BERTELLA HANSEN:
[INAUDIBLE]
MEL HANSEN:
Yeah, you get to play with the saw.
BERTELLA HANSEN:
Yeah.
MEL HANSEN:
Okay, just be careful. Please. I didn't — I really do want to have a wife that keeps all of her fingers.

Construct a Modular Wooden Workbench with Three Base Units That Join to Form a Forth Dropped Surface for Your Saw

Build a custom L-shaped workbench of three separate tool benches that join to form a fourth work surface--a dropped well for your miter saw. Construct the base units of two-by four components surfaced with medium-density fiberboard (MDF) that can be replaced easily when scarred and dented beyond use. Use screws, glue, and double-faced tape to secure and join components.

Diagram Your Project and Make a Cut List
Step 1

Diagram Your Project and Make a Cut List

Plan your workshop workbench carefully and diagram the dimensions. Make a cut list of pieces to cut, especially when several are the same size. Set up saw horses and lumber as a temporary woodworking bench for cutting components.

Cut All Components, Measuring against a Stop Block
Step 2

Cut All Components, Measuring against a Stop Block

Transfer the bench leg length onto a two-by-four and clamp a stop block at the mark. Butt each two-by-four against the stop block as you cut to ensure consistent length. Repeat the process for each component of a different dimension.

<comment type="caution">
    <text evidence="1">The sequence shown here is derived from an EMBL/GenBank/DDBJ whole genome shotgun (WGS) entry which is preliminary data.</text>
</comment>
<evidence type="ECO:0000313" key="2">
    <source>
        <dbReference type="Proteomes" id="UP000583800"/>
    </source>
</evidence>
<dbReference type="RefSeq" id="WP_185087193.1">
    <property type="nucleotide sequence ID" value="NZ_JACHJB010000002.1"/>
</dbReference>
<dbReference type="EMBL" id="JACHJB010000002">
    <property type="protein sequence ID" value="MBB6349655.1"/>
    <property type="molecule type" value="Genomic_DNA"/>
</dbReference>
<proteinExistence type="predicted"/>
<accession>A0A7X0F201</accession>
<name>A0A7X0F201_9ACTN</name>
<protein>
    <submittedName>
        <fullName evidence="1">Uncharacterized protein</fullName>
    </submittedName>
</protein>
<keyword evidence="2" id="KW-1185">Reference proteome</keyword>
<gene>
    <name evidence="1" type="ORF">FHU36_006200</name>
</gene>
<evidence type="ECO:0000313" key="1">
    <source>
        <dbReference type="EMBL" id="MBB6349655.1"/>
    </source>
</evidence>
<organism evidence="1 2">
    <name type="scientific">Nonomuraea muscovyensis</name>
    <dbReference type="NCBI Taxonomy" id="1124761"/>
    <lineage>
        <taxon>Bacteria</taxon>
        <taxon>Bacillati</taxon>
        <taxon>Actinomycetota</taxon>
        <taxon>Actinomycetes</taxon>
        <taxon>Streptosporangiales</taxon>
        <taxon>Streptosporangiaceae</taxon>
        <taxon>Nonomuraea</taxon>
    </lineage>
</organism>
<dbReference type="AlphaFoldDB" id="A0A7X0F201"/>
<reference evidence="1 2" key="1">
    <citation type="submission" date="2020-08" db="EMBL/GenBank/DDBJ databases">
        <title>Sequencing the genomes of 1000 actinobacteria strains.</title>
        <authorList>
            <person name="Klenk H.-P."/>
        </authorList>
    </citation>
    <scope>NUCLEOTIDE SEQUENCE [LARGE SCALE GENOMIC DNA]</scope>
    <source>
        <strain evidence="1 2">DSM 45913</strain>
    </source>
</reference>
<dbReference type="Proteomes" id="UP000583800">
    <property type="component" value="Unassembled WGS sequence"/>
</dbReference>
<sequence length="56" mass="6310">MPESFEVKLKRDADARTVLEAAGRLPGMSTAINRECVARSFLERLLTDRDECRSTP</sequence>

Cut Mortises in Bench Leg Components for Cross Rails
Step 3

Cut Mortises in Bench Leg Components for Cross Rails

Mark and then position a pair of bench legs for repeated cuts with a sliding compound miter. Cut half-way through each two-by-four to notch out matching mortises across each pair. When joined, the two-by-fours will become four-by-fours with a mortise.

Assemble End Frames from Bench Legs and Cross Rails/Braces
Step 4

Assemble End Frames from Bench Legs and Cross Rails/Braces

Apply glue to the interior surface of each pair of leg components and their mortises. Sandwich a cross rail between the two and secure with screws. Glue and screw another brace across the top of the end frame.

Join Two End Frames with Side Rails for Each Base
Step 5

Join Two End Frames with Side Rails for Each Base

Position and clamp together two end frames with two side rails for each workbench base. Attach them at the upper end and secure the rails with screws.

Secure Bottom Braces Side-by-side across the Bottom Rail
Step 6

Secure Bottom Braces Side-by-side across the Bottom Rail

Lay multiple bottom braces/planks side-by-side to span the space between the cross rails. Secure each with screws driven through them and into the cross rails beneath to provide structural reinforcement and a handy shelf.

Cut Workbench Tops from Sheets of Medium-Density Fiberboard
Step 7

Cut Workbench Tops from Sheets of Medium-Density Fiberboard

Measure and mark cut lines for workbench tops on sheets of 3/4-inch MDF. Use a clamping straight edge and a circular saw to ensure straight cuts every time. Attach tops to the bases with countersunk screws to avoid scratching projects.

Position Three Workbench Bases in an L-Shape with a Gap
Step 8

Position Three Workbench Bases in an L-Shape with a Gap

Set bases in an L-shaped configuration, leaving a gap for the well. Span the gap for the well with two-by-four rails and slide in the top. Secure replaceable MDF panels on top of each bench top with double-faced tape.